The principal and secondary objects of the inventions are to provide a dental hygiene preparation that can effectively remove plaque and food debris from teeth, braces and prosthetic devices, remineralize tooth enamel over long periods between meals and avoid the toxicity of fluoridation compounds so that it can be effectively used by elderly or handicapped persons as well as those persons affected by mouth ulcers and irritations.
These and other valuable objects are achieved by the preparation that uses in solution, a sequestrant such as Potassium Citrate, a chelating agent such as Dissodium Edetate and a nonfermentable sweetener such as Xylitol in combination with an emulsifying, wetting and solubizing agent such as Polysorbate. The preparation also contains Calcium Ascorbate as antioxidant as well as flavoring agents such as Spearmint and Peppermint. The preparation does not contain any effective amount of Sodium Fluoride, Sodium monoflurophosphate, Stanous Fluoride or any other source of Fluoride.
The dental hygiene preparation according to the invention includes a sequestran such as Sodium Tripolyphospate, Sorbitol, Sodium Citrate and, preferably, Potassium Citrate in a proportion of approximately 0.0013 to 0.032 percent per weight;
a saturated solution of Disodium Edetate in proportion of approximately 0.0003 to 0.04 percent per volume;
Xylitol in a proportion of approximately 0.008 to 0.08 percent per weight;
one or more emulsifying, wetting and solubizing agent such as Polysorbate in a proportion of approximately 0.0132 to 0.32 percent per volume, and Poloxamer in a proportion of 0.0013 to 0.0317 percent per weight; and
an antioxidant, preferably Calcium Ascorbate Dihydrate in a proportion of approximately 0.003 to 0.02 percent per weight.
The preparation also, preferably, includes an additional sweetener such as Aspartane and Sodium Saccharin Dihydrate in a proportion of approximately 0.026 to 0.66 percent per weight, as well as some flavoring agent such as Spearmint and Peppermint. Natural glycerin is preferably added as a humectant, plasticizer and tonicity agent. A small amount of alcohol and a coloring agent may also be included.
The preparation does not contain any effective amount of Fluoride compound that could provide free Fluoride as a caries-preventive agent.
The composition of a preferred example of the dental hygiene preparation is provided in Table 1.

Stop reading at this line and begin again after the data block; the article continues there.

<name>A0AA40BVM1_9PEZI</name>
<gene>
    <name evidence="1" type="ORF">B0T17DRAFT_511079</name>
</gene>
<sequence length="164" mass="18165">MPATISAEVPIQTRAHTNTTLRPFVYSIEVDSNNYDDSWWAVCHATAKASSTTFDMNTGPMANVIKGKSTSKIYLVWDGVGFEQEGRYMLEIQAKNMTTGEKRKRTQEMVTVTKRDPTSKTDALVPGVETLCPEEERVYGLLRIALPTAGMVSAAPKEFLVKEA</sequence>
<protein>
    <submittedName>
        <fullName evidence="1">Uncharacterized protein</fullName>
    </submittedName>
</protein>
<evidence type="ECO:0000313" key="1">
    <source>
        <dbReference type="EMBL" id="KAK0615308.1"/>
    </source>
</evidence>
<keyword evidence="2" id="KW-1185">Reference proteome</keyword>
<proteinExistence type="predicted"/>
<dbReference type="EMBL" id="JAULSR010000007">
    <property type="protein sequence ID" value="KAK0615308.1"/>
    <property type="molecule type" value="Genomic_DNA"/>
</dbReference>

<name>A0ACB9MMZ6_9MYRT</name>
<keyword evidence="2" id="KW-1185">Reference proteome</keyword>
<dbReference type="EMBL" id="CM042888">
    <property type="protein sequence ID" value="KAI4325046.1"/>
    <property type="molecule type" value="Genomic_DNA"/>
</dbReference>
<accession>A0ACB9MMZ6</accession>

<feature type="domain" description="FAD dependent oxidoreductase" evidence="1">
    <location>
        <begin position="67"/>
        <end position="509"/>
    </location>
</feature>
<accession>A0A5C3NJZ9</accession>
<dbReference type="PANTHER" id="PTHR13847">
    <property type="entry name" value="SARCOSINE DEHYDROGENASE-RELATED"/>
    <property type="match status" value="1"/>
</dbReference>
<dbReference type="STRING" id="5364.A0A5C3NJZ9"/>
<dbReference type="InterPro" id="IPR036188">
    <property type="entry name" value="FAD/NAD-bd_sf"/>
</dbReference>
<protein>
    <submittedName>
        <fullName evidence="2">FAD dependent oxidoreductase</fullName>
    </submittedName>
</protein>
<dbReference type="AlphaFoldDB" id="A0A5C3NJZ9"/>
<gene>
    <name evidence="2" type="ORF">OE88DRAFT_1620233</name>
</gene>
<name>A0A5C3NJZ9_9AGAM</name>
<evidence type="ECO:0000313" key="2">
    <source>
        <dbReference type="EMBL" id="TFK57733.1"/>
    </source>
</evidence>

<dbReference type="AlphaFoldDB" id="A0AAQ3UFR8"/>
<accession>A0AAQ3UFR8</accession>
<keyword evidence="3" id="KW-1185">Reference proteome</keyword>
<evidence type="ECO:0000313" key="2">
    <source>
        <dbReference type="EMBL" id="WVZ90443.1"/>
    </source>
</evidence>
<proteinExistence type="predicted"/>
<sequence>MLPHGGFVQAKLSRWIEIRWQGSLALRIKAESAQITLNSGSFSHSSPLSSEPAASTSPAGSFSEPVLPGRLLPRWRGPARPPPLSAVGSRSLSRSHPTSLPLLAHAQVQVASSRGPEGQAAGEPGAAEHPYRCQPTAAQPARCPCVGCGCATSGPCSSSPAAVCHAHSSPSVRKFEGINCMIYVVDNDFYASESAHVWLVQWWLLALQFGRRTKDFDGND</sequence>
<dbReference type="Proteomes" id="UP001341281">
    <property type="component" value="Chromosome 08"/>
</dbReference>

In the example, Xylitol, derived from the cell walls of plants, as been proven to inhibit the growth of bacteria, in particular Strep Mutans, the main bacteria responsible for dental caries. Contrary to Fluoride, Xylitol can be safely ingested. Potassium Citrate is preferred as a sequestrant due to its solubizing and pH-stablilizing properties.
The preparation in the example was obtained according to the following steps:
Heating the water to approximately 66 degrees Celsius (150° F.);
Dissolving the oil of Spearmint, oil of Peppermint, Menthol and Glycerin in the Ethanol, and stirring the mixture into the heated water. The Polysorbate 20, Poloxamer 338 and Potassium Citrate were then sequentially dissolved into the heated water. Next, the Disodium Edetate solution was added within a range of 200 mg to 800 mg, i.e., from 2 to 8 mg of pure Disodium. After letting the preparation cool to approximately 49 degrees Celsius (120° F.), the Xylitol was added. After letting the preparation cool to approximately 43 degrees Celsius (110° F.), the approximately 38 degrees Celsius (100° F.), the blue coloring agent is added.
The pH was then adjusted to 7.0 with Sodium Carbonate.
It should be noted that the preparation was continuously stirred during the entire process. Finally, the preparation was filtered through a 616-20 paper.
Before bottling for commerical distribution, the preparation is passed through an ultra-violet disinfection unit then further filtered through a 5 micron filter prior to bottling.
While the preferred embodiments of the invention has been described, modifications can be made and other embodiments may be devised without departing from the spirit of the invention and the scope of the appended claims.